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Andrew Carnegie Hardcover – October 24, 2006
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From Publishers Weekly
Without education or contacts, Andrew Carnegie rose from poverty to become the richest person in the world, mostly while working three hours a day in comfortable surroundings far from his factories. Having decided while relatively young and poor to give all his money away in his lifetime, he embraced philanthropy with the same energy and creativity as he did making money. He wrote influential books, became a significant political force and spent his last years working tirelessly for world peace. Yet he was a true robber baron, a ruthless and hypocritical strikebreaker who made much of his money through practices since outlawed. Nasaw, who won a Bancroft Prize for The Chief, a bio of William Randolph Hearst, has uncovered important new material among Carnegie's papers and letters written to others, but comes no closer than previous biographers to explaining how such an ordinary-seeming person could achieve so much and embody such contradictions. He concentrates on the private man, including Carnegie's relations with his mother and wife, and his extensive self-education through reading and correspondence. His business and political dealings are described mostly indirectly, through letters to managers, congressional testimony and articles. Nasaw makes some sense out of the contradictions, but describes a man who seems too small to play the public role. While Peter Krass's Carnegie and Carnegie's own autobiography are more exciting to read and do more to explain his place in history, they also leave the man an enigma. 32 pages of photos. (Oct. 24)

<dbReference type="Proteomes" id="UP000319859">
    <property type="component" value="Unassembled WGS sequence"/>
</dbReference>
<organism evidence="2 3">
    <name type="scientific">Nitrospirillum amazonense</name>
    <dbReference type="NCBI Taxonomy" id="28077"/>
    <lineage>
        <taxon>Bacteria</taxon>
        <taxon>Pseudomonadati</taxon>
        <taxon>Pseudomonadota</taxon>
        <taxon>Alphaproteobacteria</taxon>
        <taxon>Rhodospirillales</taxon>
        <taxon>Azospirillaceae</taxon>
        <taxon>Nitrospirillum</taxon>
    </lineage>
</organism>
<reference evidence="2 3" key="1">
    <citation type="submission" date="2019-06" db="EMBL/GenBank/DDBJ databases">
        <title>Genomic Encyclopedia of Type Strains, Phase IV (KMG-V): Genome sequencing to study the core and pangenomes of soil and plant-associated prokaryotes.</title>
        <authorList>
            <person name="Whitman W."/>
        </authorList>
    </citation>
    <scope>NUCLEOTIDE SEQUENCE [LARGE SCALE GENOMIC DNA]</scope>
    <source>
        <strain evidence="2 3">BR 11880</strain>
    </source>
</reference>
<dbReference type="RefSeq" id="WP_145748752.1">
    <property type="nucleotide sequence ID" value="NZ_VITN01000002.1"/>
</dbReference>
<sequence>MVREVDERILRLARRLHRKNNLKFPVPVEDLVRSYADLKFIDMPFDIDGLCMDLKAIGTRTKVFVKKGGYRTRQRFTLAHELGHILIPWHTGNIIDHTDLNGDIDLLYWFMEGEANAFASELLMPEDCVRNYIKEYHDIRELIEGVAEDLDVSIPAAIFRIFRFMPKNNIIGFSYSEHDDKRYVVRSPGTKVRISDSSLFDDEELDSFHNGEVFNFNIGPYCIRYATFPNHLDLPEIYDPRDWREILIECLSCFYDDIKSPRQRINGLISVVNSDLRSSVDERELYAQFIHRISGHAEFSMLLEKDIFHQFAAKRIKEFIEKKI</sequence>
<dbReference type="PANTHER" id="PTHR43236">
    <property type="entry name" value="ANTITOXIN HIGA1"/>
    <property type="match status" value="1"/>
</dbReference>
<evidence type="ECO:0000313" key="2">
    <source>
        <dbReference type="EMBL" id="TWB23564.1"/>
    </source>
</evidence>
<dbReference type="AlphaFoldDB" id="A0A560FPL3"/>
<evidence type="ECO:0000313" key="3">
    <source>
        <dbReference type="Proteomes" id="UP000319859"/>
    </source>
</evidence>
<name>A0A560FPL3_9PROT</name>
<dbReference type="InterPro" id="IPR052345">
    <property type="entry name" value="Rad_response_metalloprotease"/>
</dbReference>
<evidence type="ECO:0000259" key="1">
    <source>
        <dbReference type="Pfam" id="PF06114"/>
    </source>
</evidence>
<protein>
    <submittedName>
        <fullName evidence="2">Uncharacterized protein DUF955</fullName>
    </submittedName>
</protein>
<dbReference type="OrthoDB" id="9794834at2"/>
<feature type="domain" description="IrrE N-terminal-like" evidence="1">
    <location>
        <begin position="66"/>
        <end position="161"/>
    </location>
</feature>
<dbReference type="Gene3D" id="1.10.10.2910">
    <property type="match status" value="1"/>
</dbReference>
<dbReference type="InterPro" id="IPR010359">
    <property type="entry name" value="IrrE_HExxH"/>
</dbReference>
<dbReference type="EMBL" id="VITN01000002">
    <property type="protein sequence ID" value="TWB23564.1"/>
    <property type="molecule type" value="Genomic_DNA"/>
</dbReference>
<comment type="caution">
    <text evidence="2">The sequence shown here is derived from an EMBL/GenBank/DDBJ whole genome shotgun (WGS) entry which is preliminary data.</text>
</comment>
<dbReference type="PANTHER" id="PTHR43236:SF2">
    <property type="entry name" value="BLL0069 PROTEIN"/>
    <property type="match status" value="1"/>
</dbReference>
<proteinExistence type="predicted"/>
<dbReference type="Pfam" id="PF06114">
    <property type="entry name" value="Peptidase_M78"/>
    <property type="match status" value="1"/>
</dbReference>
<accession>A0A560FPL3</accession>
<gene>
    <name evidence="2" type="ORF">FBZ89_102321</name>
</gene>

Copyright © Reed Business Information, a division of Reed Elsevier Inc. All rights reserved.
From Bookmarks Magazine
Given the vast subject, critics commend David Nasaw's effort. The author combines thorough and much previously unavailable research in only the second full-length biography of Carnegie in nearly 40 years (Peter Krass's Carnegie, 2002). Despite his talent as a biographer, Nasawprofessor of history at City University of New York and winner of the Bancroft Prize for The Chief, his biography of William Randolph Hearstat times comes up short in his inability to reconcile Carnegie's contradictory ruthlessness and generosity. To be fair, no author has succeeded completely, and Carnegie's true motivation remains hidden to history. At nearly 900 pages, the book might more succinctly make its point. Those interested in Gilded Age history, however, will appreciate the meticulousness of Nasaw's research and his enthusiasm for a time of unprecedented change in America.
Copyright © 2004 Phillips & Nelson Media, Inc.
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Top customer reviews
I felt the book could have been a little more condensed.
He is certainly free to do this as the author, but I personally prefer a more measured approach to biography.
I finished the book with a sense of achievement - but also with a good sense of the social and business forces that shaped the man and his wealth. It wasn't arduous reading but you may find yourself skimming more once you reach the back half!